More threads by David Baxter PhD

David Baxter PhD

Late Founder
Depression Symptoms Cured at Different Rates
by Jane Parry
Feb 21st 2008

Antidepressant medications can improve a range of depression-related symptoms, but not all of the effects of depression subside at the same rate, according to a report published in the January/February issue of General Hospital Psychiatry.

James E. Aikens, Ph.D., of the University of Michigan in Ann Arbor, and colleagues analyzed data on 573 patients with depression enrolled in a large clinical trial of selective serotonin reuptake inhibitors, who were randomized to receive fluoxetine, paroxetine or sertraline, and who were assessed after one, three, six and nine months to measure progress in social and work functioning, positive well-being, depressive symptom severity, hopefulness and somatic complaints.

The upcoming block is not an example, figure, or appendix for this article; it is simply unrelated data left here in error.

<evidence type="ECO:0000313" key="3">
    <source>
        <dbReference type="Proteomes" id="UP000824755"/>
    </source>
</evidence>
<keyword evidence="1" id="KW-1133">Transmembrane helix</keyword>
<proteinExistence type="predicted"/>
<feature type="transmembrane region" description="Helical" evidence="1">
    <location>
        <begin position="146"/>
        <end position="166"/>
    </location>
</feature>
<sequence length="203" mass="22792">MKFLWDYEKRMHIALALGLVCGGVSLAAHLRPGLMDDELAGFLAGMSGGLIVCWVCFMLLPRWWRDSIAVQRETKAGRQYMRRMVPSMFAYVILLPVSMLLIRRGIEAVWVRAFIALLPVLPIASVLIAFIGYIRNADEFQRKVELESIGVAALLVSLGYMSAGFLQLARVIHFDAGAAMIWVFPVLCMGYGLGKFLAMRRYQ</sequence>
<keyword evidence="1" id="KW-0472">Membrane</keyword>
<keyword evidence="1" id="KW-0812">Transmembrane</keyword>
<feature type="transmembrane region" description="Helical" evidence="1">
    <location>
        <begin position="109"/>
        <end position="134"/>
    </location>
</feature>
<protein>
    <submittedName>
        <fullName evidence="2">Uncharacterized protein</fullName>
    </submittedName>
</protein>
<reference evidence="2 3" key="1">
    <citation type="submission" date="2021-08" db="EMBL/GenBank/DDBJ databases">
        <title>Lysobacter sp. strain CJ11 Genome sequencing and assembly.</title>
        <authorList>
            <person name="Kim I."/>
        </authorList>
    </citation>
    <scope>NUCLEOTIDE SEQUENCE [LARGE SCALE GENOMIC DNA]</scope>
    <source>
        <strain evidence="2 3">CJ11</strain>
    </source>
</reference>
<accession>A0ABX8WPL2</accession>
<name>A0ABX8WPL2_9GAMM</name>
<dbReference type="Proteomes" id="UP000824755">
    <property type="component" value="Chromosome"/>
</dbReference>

By the one-month mark, 68 percent of the improvements in mood were achieved, rising to 88 percent by month three. Although work and social functioning and positive affect improved in step with mood, pain complaints peaked earlier and a sense of hopefulness took longer to return.

"Contemporary models of depression tend to define remission strictly in terms of depressive symptoms. Our findings challenge the adequacy of this definition by demonstrating that treatment response is multidimensional in nature and has complex temporal dynamics," the authors write. "We believe that current remission models need to be broadened to consider alternative remission states based upon a variety of functional indices."

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